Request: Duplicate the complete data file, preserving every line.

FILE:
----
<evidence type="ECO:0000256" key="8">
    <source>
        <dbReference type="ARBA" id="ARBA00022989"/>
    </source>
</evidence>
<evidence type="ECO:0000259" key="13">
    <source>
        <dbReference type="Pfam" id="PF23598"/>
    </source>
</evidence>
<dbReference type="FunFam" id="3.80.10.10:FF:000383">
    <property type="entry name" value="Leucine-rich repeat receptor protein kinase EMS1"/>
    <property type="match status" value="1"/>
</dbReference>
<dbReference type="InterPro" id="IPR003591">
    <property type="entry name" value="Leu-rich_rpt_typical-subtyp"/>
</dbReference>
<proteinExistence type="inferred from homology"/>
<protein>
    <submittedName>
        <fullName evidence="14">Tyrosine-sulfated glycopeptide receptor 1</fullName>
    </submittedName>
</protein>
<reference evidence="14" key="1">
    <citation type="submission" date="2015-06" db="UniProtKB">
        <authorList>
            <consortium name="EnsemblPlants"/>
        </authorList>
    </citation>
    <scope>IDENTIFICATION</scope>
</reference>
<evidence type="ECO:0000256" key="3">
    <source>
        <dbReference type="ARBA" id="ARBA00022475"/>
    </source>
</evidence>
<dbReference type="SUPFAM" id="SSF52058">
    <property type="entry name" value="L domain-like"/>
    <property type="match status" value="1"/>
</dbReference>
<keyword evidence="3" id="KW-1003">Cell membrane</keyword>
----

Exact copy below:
<evidence type="ECO:0000256" key="8">
    <source>
        <dbReference type="ARBA" id="ARBA00022989"/>
    </source>
</evidence>
<evidence type="ECO:0000259" key="13">
    <source>
        <dbReference type="Pfam" id="PF23598"/>
    </source>
</evidence>
<dbReference type="FunFam" id="3.80.10.10:FF:000383">
    <property type="entry name" value="Leucine-rich repeat receptor protein kinase EMS1"/>
    <property type="match status" value="1"/>
</dbReference>
<dbReference type="InterPro" id="IPR003591">
    <property type="entry name" value="Leu-rich_rpt_typical-subtyp"/>
</dbReference>
<proteinExistence type="inferred from homology"/>
<protein>
    <submittedName>
        <fullName evidence="14">Tyrosine-sulfated glycopeptide receptor 1</fullName>
    </submittedName>
</protein>
<reference evidence="14" key="1">
    <citation type="submission" date="2015-06" db="UniProtKB">
        <authorList>
            <consortium name="EnsemblPlants"/>
        </authorList>
    </citation>
    <scope>IDENTIFICATION</scope>
</reference>
<evidence type="ECO:0000256" key="3">
    <source>
        <dbReference type="ARBA" id="ARBA00022475"/>
    </source>
</evidence>
<dbReference type="SUPFAM" id="SSF52058">
    <property type="entry name" value="L domain-like"/>
    <property type="match status" value="1"/>
</dbReference>
<keyword evidence="3" id="KW-1003">Cell membrane</keyword>